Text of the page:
10. Be knowledgeable, be a fact checker. Trustworthy, valid, and useful information is at a premium in crisis. Misinformation, bad data, truly fake news, false rumors, distorted statistics, lies, and well-meaning but wrong interpretations are rampant, dangerous, and can cost lives. We are all, as evaluators, knowledge workers. We bear societal responsibility to serve the public good. This means staying informed, being a fact checker, and helping ensure that facts trump ideology and politics. This goes beyond conducting any singular evaluation to our collective responsibility to society as knowledge workers and evaluation scientists. Play that role and identify yourself as an evaluator when doing so. After a speech I gave as the Coronavirus was first emerging, the sound technician came up to me and asked if I knew that the virus came from a Chinese secret chemical weapons facility built on an ancient civilization where they were mining vicious microbes. I invited him to sit with me for a minute and took him to a site that debunked that story to his satisfaction.
11. Model systematic evaluative thinking. The media are filled to overflowing with opinions about what’s working and not working, what’s been done well and poorly, and who’s to blame and who gets credit. Everyone is an evaluator. But we are professional, systematic evaluators. Evaluate for yourself — with skill, care, and thoughtfulness — what’s working and not working to mitigate the crisis.Be prepared to render judgments as appropriate based on cumulative evidence, but also be prepared to demonstrate evaluative thinking when evidence is inadequate, when judgments are premature, and when the facts are uncertain. Refrain from expressing uninformed or premature judgments, and urge others to do likewise.
12. Advocate for better data. Reports of the incidence and prevalence of the coronavirus appear to be problematic in many cases. Ongoing systematic stratified random sample testing will be needed to establish population infection rates. Understand the strengths and weaknesses of the epidemiological statistics. Here’s one example of the statistical debate (read both the article and comments.)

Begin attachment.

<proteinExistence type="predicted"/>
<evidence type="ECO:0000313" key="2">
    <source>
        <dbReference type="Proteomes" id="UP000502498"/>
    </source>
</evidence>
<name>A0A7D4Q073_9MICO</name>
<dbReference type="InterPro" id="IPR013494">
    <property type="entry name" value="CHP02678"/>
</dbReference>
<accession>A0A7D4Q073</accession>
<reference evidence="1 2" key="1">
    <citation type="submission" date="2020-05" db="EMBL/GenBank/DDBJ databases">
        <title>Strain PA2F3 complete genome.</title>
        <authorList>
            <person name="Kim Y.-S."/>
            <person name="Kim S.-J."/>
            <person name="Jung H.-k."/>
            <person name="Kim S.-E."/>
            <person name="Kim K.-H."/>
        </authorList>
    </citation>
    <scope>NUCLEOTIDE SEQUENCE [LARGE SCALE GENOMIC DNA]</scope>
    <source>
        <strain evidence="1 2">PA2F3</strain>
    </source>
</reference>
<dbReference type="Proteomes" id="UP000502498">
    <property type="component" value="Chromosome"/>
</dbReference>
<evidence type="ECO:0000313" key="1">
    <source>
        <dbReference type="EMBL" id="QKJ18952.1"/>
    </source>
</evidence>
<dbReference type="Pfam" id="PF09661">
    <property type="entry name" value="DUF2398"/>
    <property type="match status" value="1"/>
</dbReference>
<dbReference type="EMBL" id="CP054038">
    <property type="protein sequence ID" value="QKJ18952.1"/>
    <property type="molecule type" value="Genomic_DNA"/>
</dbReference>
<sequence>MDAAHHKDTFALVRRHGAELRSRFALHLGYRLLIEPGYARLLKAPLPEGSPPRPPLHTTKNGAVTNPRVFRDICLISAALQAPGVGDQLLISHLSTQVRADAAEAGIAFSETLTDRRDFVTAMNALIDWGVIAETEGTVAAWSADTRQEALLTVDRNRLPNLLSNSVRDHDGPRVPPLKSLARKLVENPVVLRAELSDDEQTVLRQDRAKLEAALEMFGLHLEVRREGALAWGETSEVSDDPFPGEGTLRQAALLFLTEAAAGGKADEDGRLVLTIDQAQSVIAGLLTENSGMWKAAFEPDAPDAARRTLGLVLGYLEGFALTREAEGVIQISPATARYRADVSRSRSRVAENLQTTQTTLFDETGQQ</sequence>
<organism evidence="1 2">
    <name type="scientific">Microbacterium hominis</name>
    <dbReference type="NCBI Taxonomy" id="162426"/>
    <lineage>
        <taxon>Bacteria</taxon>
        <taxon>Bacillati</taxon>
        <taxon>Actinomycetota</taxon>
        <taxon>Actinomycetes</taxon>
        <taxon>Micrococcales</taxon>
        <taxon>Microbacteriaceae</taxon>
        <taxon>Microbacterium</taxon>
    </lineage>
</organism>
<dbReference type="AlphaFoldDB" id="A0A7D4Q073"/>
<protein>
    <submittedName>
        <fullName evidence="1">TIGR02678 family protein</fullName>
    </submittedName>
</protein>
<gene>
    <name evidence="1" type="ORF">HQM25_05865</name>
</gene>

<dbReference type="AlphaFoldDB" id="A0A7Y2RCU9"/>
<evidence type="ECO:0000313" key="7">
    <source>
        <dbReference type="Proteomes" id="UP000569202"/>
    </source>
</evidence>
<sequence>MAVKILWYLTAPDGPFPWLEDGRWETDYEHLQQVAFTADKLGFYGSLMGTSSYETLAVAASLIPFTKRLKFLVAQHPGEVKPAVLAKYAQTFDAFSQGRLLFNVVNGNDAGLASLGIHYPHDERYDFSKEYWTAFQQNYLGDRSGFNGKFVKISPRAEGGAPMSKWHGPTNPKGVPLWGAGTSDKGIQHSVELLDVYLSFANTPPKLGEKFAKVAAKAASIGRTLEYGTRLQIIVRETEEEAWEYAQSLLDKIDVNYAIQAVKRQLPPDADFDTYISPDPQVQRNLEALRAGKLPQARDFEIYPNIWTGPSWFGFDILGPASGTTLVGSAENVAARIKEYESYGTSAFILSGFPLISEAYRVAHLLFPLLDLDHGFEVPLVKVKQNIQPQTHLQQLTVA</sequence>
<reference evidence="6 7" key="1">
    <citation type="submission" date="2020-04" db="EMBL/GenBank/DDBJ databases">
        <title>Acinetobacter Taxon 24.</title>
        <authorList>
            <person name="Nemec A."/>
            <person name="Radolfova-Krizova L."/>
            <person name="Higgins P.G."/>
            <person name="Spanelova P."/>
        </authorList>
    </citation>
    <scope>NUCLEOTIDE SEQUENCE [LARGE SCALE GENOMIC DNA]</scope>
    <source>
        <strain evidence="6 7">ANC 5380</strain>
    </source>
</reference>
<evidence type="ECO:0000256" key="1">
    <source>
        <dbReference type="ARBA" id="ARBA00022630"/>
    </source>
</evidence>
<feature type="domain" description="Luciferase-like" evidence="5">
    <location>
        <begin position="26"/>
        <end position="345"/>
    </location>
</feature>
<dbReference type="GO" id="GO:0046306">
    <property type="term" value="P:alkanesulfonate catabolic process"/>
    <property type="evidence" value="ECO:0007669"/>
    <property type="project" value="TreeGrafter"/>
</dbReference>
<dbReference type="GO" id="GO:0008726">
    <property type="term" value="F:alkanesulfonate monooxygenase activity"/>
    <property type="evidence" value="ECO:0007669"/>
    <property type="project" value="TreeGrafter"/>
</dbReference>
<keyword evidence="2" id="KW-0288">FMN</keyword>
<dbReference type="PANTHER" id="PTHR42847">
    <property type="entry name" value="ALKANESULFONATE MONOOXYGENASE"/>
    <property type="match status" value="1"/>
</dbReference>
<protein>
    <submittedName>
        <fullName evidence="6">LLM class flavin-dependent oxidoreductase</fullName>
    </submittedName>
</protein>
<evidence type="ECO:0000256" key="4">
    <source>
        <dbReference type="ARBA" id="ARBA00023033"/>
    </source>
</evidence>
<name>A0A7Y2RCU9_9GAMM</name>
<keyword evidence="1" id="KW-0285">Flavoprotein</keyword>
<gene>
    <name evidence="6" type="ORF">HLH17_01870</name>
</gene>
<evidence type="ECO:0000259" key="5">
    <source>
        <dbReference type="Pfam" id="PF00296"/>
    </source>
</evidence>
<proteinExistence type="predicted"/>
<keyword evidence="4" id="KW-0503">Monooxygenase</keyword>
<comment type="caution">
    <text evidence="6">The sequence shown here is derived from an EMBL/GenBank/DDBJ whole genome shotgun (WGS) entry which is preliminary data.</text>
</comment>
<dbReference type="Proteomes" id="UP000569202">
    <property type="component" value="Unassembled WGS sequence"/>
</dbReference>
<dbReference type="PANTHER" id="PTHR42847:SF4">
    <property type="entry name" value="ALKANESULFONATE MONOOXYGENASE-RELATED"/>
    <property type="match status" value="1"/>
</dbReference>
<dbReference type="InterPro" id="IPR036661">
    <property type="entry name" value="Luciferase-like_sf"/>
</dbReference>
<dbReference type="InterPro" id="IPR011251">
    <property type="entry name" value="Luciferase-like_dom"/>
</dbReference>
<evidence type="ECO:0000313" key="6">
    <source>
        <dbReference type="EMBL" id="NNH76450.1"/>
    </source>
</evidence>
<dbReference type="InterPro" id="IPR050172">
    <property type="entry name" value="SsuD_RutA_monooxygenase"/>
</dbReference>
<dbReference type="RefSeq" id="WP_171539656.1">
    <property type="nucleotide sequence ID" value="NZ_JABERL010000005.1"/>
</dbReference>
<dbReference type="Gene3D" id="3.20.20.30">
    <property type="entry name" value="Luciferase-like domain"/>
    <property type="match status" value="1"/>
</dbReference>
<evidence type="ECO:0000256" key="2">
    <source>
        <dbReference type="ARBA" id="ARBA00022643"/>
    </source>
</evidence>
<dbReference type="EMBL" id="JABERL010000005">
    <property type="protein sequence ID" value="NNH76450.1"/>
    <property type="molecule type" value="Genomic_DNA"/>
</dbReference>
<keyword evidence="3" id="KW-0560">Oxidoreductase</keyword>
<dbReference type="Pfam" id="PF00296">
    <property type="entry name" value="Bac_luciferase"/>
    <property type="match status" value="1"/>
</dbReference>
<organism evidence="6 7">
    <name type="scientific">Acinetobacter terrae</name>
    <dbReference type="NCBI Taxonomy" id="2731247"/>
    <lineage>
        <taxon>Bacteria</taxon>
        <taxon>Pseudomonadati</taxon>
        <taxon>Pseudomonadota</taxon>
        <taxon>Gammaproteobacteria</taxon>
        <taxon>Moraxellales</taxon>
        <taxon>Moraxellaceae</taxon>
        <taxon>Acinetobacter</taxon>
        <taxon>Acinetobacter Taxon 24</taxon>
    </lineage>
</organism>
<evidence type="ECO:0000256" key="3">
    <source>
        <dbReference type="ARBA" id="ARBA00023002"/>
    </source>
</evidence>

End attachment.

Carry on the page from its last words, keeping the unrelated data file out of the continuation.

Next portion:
13. Spotlight the need for global, longer term sustainability transformation. The global health emergency is a short-term crisis within the larger and longer-term global climate emergency. This health crisis has revealed both the importance and possibility of systems transformation. This crisis illuminates the scale, scope, and urgency of systems transformations needed worldwide to create a more sustainable and equitable future. This pandemic is reflecting the fragmented and fragile nature of current systems, inadequate for a just and equitable world. As your work adapts to the current reality, think about how you can bring this larger perspective to bear in your work, to be attentive to gather evidence for, and support the kinds of transformations that may be needed after the pandemic subsides. Balancing long-term threats to the future of humanity with the urgent demands of short-term, crisis-generated interventions demands in-depth transformative evaluative thinking. Evaluators need to be prepared to contribute to finding and following pathways and trajectories toward transformations for a more sustainable future.
14. Keep learning. Stay on top of developments in diverse fields that can inform theories of change and transformation. And return to classic sources of knowledge and wisdom. My own source of distraction and renewal is philosophy of science. I offer these reflections from a stance of what philosophers of science call epistemic humility. If social distancing and/or quarantine has given you time for philosophic reflection, check out perspectives on epistemic humility, knowledge, wisdom, and rationality at the Stanford Encyclopedia of Philosophy.
15. Support each other as an evaluation community. Buddy up. Stay connected to other evaluators. Participate actively in our professional networks and associations. We are a global community. Despite differences in approaches, varied methodological preferences, diverse inquiry priorities, and debates about preferred criteria and standards, we share a commitment to evidence-based decision-making, evaluative thinking, and using evaluation to make a better world. That’s our niche, and it’s a critical one. Tough times are ahead. Let’s stay connected. Let’s support each other. What we do matters. Stay healthy. Stay strong. Stay sane. Stay active in our global evaluation community. Think about what contributions you can make, as an evaluator, to mitigate the crisis. And, especially, support EvalYouth, the future of our profession.
My thanks to Blue Marble Evaluation team members and colleagues Lija Greenseid, Glenn Page, Pablo Vidueira, and Charmagne Campbell-Patton for feedback and suggestions on a draft version of these reflections.